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Say yes to SoNo

By Susan Cullen Anderson
Coastal Living
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(Coastal Livingexternal link) -- Stand in the heart of South Norwalk, Connecticut, under the clattering railroad trestle on tree-lined Washington Street, and ponder the choices. Straight ahead lies the Norwalk River, the riverfront Maritime Aquarium and the outdoor deck of SoNo Seaport Seafood. Between the trestle and the river, a block of hip restaurants, high-end shops and bars bustles well into the night. To the right, on South Main Street, is Chocopologie Café, also known as heaven. Where to begin?

In heaven, of course. Denmark native Fritz Knipschildt owns the European-style café, which serves everything from French toast to caramel macchiatos. Diners can also perch on stools at a counter to watch the staff create artisan chocolates that sell at hundreds of stores nationwide, including Dean & Deluca and Whole Foods. Customers tend to rhapsodize about his offerings. "Fritz," one woman tells him, "my daughter put her leftover hot chocolate in the refrigerator, and it became pudding!" Fritz loves energetic South Norwalk (nicknamed SoNo) as a base for Chocopologie and Knipschildt Chocolatier. "It captures a little part of New York," he says.

That's an assessment few would have made 25 years ago, when the neighborhood was suffering. "There was a pool hall, a five-and-dime, a bank and not much else," says Richie Ball, who owned a venerable corner bar/restaurant here for almost 30 years. Broken windows and homeless people sleeping in alleys were commonplace, he says. "It was in dire need of life."

Life came in the form of the Maritime Aquarium in 1988, says its president and CEO, Jennifer Herring. The City of Norwalk made a "visionary investment" of $30 million to build the redbrick, warehouselike aquarium, she says. "It has paid off in spades." Focusing on the ecosystem of nearby Long Island Sound, the aquarium attracts more than 500,000 annual visitors. That translates to $20 million in tourism and taxes for the community every year, Herring says. With an active boatbuilding workshop, educational programs and sea creatures that range from harbor seals to jellyfish to sharks, the aquarium draws visitors from the entire Northeast.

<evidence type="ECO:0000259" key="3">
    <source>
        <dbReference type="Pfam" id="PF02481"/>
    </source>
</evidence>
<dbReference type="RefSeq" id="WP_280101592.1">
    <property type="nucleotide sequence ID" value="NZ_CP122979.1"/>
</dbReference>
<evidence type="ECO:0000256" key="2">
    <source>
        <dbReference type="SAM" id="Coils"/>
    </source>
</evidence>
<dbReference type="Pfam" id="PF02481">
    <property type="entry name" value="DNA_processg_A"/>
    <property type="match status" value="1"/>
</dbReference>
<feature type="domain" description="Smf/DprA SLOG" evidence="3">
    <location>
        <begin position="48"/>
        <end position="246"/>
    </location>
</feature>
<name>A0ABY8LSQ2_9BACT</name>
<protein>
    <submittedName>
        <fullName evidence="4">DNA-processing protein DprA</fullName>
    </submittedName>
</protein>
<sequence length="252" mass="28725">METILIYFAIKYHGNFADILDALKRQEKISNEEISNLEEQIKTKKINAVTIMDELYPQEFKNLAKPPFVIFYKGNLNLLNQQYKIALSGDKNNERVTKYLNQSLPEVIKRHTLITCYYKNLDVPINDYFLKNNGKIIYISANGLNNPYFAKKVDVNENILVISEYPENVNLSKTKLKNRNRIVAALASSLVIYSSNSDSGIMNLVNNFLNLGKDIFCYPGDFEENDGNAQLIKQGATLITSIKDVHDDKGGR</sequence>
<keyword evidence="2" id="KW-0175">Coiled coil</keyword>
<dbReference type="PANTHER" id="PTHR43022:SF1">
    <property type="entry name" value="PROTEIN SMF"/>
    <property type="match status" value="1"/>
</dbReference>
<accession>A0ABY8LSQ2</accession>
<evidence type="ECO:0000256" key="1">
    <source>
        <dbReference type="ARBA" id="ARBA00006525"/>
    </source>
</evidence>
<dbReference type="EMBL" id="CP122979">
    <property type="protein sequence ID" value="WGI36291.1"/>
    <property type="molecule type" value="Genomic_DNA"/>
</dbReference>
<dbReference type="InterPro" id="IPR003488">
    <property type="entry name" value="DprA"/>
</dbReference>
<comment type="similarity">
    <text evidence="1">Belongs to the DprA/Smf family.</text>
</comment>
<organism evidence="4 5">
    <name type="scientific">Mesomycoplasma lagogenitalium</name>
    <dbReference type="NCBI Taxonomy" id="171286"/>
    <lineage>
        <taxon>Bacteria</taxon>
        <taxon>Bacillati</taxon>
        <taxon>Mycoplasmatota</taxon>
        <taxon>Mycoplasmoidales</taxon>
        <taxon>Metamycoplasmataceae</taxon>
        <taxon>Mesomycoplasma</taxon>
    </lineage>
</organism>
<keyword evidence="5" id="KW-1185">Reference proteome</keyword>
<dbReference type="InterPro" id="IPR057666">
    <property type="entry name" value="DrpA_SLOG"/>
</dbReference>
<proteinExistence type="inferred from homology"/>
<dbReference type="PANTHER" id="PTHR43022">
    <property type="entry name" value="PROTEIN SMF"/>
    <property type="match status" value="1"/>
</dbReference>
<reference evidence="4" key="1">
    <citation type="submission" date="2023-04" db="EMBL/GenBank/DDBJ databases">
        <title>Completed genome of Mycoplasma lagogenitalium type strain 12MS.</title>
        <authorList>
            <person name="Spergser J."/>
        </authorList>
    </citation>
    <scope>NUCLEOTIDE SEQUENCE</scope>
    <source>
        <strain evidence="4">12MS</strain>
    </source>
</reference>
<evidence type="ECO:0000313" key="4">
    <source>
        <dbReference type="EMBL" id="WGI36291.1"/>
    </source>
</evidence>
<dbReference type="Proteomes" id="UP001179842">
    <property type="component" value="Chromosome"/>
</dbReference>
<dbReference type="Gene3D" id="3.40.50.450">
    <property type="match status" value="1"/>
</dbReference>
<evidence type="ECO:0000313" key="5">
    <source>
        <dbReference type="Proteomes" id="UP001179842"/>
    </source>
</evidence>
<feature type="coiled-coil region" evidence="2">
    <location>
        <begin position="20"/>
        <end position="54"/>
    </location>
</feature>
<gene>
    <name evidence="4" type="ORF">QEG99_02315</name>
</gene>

While the aquarium appeals mainly to the under-18 set, SoNo's restaurant and bar scene brings adults to the neighborhood. The district has an industrial-chic feel, heightened by factories refurbished as condos and offices, the background music of train whistles, and the modern design of restaurants such as Match, which serves "New American" cuisine on Washington Street.

Co-owner Scott Beck says SoNo's restaurant scene is hopping. With Cuban, Japanese, Spanish and African restaurants all within a block or two, "the diversity is amazing," he says. Another appetizing spot close to the river, SoNo Baking Company & Café, tempts with breads and pastries, plus an extensive lunch menu. After carb loading, shoppers can explore boutiques that include Il Trittico, which sells upscale Italian home goods, and Galerie SoNo, offering fine art and photography.

At its heart, though, the neighborhood is all about the water. Kayakers paddle the river at dawn. Workboats chug in and out from runs to shellfish beds, and recreational boaters stop here while cruising the Sound. The annual Oyster Festival and SoNo Arts Celebration (in September and August, respectively) attract thousands. During summer, "You almost need a traffic cop in the harbor," says Norwalk Mayor Richard Moccia.

For a little solitude, visitors can head for Oyster Shell Park, next to the aquarium. Eventually, it will link South Norwalk to the city's business district. While it's small now, plans for the riverside park include a gateway plaza, kayak access, an education room, scenic overlooks, an art plaza and lawn areas.

With the restaurants, shops, and nightlife in SoNo, a weekend trip is definitely in order. Visitors can choose from a chain hotel or two in Norwalk proper, or look for more-upscale inns in surrounding towns. The Roger Sherman Inn in New Canaan has comfortable rooms in a lovely neighborhood, just a 15-minute drive away.

Before going back to the car, though, out-of-towners should stop by Chocopologie one more time to pick up something divine for the road. Knipschildt sells a sampler box of truffles that will make the drive a lot sweeter.

Copyright 2007 COASTAL LIVING Magazine. All rights reserved. This material may not be published, broadcast, rewritten, or redistributed.


With the restaurants, shops and nightlife in SoNo, a weekend trip is definitely in order.


Where to eat: Chocopologie, 12 South Main St.; 203/838-3131 or Match, 98 Washington St.; 203/852-1088. SoNo Baking Company & Caf�©, 101 South Water St.; 203/847-7666 or SoNo Seaport Seafood, 100 Water St.; 203/854-9483 or

Where to shop: Galerie SoNo, 135 Washington St.; 203/831-8332 or Il Trittico, 119 Washington St.; 203/831-8748.

What to see: The Maritime Aquarium, 10 North Water St.; 203/852-0700 or The Norwalk Museum (41 North Main St.) displays an eclectic mix of items, from 18th- and 19th-century art and furnishings of the prominent Lockwood family to silk top hats and bowlers from the Hat Corporation of America, once based here; 203/866-0202. If the Lockwood collection piques your interest, visit the Lockwood-Mathews Mansion Museum (295 West Ave., 203/838-9799), where the Stepford Wives movies were filmed.

Where to stay: Rates at the Roger Sherman Inn (195 Oenoke Ridge, New Canaan) start at $110; 203/966-4541 or



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